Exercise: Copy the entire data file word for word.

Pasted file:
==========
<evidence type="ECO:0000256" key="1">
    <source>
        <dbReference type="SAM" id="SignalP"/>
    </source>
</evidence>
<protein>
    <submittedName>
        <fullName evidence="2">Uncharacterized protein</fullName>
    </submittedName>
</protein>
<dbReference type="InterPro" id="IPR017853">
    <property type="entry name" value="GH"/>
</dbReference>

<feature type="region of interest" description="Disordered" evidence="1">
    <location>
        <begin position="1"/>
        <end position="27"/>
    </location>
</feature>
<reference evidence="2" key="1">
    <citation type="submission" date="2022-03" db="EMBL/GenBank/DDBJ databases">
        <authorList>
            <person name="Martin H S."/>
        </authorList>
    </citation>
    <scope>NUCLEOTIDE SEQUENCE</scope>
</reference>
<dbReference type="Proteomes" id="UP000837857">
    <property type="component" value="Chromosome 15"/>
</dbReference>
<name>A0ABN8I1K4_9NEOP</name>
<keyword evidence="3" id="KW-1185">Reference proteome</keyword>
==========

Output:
<evidence type="ECO:0000256" key="1">
    <source>
        <dbReference type="SAM" id="SignalP"/>
    </source>
</evidence>
<protein>
    <submittedName>
        <fullName evidence="2">Uncharacterized protein</fullName>
    </submittedName>
</protein>
<dbReference type="InterPro" id="IPR017853">
    <property type="entry name" value="GH"/>
</dbReference>

<feature type="region of interest" description="Disordered" evidence="1">
    <location>
        <begin position="1"/>
        <end position="27"/>
    </location>
</feature>
<reference evidence="2" key="1">
    <citation type="submission" date="2022-03" db="EMBL/GenBank/DDBJ databases">
        <authorList>
            <person name="Martin H S."/>
        </authorList>
    </citation>
    <scope>NUCLEOTIDE SEQUENCE</scope>
</reference>
<dbReference type="Proteomes" id="UP000837857">
    <property type="component" value="Chromosome 15"/>
</dbReference>
<name>A0ABN8I1K4_9NEOP</name>
<keyword evidence="3" id="KW-1185">Reference proteome</keyword>